Yes, But I Have Astigmatism!

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Quite a few people have listened to me introduce the topic of natural vision improvement, then interrupted me to proclaim (sometimes almost proudly) that since they have astigmatism, this would never work for them. This tells me 2 things: they don’t really understand the concepts behind natural vision improvement, and they don’t really know what astigmatism is.

Astigmatism is near-sightedness, but in only one angle of your 360-degree circular visual field. If you already have a near-sighted prescription (which will be shown by a negative value for SPH), with astigmatism you are even more near-sighted in one particular angle. An astigmatism correction in your prescription will be CYL, with an associated angle value. Say it’s 180. This means looking horizontally (at 180 degrees) through your glasses, your prescription has a greater minus lens correction than it does if you look vertically, or on a slant.

Like any other prescription, an astigmatism correction in your glasses will train your eyes and mind to obey the lenses, and you may be uncomfortable when you take them off and try to see without this restriction. When I studied with a behavioral optometrist and observed him with patients hoping to lower the strength of their glasses, he often completely removed their astigmatism correction if it was lower than 2. He said if it was more than 2, eliminating it would cause too much disruption to their nervous system. So in that case he reduced it by 1.5 or 1.75 to start, to ease them gently toward seeing more naturally. Please work with an eye doctor if you are attempting to reduce your own prescription, and don’t try to self-prescribe. You must be safe and legal when driving a vehicle, for example, for your own protection and to safeguard others.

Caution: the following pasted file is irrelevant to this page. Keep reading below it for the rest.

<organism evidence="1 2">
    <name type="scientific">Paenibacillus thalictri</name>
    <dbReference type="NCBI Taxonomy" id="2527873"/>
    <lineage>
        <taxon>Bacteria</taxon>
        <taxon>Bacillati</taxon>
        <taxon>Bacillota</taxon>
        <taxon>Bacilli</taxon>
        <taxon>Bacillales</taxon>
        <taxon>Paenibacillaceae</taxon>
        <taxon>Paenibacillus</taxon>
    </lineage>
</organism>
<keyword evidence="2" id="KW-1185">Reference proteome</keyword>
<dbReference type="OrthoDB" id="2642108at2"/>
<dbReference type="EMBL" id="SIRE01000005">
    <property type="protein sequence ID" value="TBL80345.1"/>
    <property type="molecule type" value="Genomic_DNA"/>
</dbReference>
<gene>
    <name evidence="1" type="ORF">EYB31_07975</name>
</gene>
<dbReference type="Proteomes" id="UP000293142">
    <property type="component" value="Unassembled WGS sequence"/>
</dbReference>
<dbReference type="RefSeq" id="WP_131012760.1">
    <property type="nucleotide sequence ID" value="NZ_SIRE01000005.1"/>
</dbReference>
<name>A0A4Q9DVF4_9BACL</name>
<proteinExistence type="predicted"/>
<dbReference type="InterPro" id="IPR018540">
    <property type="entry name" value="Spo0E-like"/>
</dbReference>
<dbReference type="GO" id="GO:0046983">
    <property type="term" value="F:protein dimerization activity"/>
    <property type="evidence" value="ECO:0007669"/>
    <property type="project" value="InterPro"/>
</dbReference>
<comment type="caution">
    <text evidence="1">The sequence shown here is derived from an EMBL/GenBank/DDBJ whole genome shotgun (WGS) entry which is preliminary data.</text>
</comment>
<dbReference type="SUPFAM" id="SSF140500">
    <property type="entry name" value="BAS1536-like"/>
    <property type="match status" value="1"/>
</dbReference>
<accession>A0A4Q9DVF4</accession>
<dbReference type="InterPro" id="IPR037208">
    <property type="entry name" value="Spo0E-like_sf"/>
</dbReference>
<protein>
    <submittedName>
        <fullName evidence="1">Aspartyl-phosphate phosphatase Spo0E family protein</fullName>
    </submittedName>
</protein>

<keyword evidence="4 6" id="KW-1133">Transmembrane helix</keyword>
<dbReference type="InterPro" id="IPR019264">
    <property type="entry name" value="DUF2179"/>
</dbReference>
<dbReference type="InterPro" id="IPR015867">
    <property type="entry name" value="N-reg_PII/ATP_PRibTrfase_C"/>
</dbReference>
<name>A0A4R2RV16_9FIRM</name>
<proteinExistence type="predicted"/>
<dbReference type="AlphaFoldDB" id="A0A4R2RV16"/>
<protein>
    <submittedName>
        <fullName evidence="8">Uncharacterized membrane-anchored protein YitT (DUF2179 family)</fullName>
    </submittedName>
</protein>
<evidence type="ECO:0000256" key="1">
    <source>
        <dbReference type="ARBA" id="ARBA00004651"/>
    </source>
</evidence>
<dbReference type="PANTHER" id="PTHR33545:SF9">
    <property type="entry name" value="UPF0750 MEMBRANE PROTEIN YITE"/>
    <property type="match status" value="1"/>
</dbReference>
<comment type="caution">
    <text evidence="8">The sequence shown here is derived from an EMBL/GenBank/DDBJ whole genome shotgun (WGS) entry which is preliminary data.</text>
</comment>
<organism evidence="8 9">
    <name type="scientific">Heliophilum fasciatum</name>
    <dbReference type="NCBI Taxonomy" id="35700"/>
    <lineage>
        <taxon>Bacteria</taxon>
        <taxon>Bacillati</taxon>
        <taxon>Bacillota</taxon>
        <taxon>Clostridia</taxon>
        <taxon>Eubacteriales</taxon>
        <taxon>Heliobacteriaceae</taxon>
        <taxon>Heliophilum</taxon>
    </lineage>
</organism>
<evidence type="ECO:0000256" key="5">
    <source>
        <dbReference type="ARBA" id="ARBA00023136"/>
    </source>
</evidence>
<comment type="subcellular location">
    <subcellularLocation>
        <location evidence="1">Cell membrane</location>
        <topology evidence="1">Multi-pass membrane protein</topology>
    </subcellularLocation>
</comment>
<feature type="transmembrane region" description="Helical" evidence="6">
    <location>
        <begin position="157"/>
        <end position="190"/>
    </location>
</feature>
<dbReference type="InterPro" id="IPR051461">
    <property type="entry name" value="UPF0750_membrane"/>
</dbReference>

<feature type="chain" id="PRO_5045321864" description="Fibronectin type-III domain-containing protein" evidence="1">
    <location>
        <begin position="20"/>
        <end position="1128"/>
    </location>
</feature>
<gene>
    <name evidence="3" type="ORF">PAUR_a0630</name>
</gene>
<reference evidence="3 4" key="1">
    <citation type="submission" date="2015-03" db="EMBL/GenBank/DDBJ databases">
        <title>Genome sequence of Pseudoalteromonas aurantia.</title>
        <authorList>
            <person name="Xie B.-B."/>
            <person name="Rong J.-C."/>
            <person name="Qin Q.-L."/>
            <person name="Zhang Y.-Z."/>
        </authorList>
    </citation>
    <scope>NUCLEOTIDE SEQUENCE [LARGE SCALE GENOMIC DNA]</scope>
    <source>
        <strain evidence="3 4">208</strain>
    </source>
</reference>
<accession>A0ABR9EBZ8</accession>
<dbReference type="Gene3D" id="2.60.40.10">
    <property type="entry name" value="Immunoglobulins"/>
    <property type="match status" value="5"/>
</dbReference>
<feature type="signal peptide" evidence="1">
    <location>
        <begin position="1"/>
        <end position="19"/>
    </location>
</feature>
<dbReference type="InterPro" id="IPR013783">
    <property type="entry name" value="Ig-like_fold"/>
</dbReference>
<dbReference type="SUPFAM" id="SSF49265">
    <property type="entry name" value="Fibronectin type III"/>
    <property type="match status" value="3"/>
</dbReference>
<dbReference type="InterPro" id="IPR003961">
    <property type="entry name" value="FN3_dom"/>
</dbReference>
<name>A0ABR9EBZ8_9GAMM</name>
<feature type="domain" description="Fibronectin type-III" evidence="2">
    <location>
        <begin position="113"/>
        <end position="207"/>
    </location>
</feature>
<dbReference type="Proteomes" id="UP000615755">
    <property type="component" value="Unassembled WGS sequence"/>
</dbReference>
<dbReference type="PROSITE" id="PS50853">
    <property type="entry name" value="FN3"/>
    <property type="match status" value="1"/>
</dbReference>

Since an astigmatism correction is a stronger correction in just one angle, it is often associated with a twisted body posture, a tilted head, one shoulder higher, or carrying more weight on one leg than the other. Did the head tilt cause the astigmatism, or vice versa? I can’t say, but I do believe that leaving that CYL correction in your glasses and looking through that all the time will just reinforce the imbalance. To me it feels like having a weight strapped to one leg. At some point your body will compensate by becoming lop-sided trying to keep a proper alignment.

A famous study of concert violinists in the vision improvement literature shows how astigmatism can be introduced, then removed, by the way you use your body and eyes. Many of them developed astigmatism from tilting their head to play their violin for hours every night during concert season. Yet during vacation, those who didn’t get glasses for astigmatism saw this condition corrected, just by using their eyes normally and having straight posture!